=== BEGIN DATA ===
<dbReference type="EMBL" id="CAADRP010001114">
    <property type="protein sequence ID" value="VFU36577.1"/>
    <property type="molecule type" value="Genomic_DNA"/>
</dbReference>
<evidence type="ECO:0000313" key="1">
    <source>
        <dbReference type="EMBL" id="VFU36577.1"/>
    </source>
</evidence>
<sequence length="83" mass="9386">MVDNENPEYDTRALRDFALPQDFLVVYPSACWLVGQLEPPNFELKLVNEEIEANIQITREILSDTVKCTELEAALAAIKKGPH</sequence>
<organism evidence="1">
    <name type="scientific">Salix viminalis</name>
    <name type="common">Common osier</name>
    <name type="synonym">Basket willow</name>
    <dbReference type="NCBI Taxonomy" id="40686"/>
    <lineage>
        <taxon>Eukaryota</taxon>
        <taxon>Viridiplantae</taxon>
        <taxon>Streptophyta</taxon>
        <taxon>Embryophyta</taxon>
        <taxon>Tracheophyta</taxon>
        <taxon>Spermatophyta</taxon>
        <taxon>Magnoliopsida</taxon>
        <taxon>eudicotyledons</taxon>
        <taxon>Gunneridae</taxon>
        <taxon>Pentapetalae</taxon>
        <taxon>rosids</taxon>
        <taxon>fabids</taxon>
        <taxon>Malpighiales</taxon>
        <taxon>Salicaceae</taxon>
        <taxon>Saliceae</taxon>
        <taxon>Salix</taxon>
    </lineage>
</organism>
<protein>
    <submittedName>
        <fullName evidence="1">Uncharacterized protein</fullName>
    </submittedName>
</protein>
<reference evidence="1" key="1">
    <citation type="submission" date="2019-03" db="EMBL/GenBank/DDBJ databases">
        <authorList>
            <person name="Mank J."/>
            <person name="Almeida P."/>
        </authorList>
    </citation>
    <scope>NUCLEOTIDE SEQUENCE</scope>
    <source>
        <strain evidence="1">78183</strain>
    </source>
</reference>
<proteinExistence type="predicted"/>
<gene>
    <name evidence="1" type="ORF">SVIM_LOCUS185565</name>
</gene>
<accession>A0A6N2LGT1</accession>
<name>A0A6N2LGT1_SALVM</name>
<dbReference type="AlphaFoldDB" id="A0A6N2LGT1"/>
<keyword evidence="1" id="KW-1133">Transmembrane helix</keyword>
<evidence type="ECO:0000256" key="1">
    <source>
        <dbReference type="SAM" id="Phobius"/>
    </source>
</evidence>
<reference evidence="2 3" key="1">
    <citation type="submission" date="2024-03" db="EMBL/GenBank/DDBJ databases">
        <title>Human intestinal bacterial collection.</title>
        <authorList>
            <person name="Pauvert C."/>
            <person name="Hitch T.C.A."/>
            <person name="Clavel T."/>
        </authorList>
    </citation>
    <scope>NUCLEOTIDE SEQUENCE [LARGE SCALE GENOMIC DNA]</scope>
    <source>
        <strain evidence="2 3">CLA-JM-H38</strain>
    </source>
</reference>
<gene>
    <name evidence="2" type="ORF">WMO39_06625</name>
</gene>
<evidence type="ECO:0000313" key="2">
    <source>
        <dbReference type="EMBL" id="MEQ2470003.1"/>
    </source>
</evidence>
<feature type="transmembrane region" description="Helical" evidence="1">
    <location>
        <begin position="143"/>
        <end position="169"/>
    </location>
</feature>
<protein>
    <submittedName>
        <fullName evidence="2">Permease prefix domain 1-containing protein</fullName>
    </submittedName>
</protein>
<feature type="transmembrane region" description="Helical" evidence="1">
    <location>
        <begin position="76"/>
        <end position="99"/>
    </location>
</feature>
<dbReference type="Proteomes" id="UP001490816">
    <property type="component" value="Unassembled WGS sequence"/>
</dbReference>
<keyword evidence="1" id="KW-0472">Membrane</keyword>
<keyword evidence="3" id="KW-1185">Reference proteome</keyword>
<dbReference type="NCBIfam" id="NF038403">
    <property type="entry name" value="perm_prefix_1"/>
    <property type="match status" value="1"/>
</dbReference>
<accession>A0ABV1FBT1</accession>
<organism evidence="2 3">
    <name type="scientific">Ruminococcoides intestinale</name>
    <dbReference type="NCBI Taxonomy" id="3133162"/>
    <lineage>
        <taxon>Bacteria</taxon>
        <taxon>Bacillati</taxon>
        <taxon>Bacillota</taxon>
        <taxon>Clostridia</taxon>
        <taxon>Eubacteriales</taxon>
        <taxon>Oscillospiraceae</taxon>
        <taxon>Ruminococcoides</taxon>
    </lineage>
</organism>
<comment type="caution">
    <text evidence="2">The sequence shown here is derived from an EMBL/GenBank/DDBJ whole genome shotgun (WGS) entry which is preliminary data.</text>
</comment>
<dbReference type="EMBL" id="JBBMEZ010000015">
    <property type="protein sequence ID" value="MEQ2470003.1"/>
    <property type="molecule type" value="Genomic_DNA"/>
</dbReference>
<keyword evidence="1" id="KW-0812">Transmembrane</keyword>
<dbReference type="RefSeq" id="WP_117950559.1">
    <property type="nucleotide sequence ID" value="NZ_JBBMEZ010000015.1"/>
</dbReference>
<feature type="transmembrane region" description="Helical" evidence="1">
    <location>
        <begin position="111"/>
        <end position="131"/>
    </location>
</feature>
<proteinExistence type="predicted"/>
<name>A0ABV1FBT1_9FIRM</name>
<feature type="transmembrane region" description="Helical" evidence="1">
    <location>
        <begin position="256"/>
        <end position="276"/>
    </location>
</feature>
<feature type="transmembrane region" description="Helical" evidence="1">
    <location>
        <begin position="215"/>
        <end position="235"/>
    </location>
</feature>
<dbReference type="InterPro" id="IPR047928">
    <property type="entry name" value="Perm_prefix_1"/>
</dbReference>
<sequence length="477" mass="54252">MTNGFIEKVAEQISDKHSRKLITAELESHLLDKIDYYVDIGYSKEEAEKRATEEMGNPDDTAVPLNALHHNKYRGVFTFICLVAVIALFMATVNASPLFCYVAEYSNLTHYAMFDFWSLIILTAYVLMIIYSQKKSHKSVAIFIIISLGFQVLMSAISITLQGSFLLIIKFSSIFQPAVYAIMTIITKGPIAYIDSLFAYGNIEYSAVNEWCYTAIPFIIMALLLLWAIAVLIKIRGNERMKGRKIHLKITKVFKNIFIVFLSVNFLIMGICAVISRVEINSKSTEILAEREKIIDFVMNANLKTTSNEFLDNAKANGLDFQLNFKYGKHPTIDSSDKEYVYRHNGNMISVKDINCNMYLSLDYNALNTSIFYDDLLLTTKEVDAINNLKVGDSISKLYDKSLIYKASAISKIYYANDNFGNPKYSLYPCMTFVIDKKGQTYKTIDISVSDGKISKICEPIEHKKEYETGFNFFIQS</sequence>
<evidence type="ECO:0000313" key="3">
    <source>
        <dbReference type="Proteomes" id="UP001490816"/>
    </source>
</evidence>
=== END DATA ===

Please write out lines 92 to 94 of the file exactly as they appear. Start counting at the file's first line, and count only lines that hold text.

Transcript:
</feature>
<protein>
    <submittedName>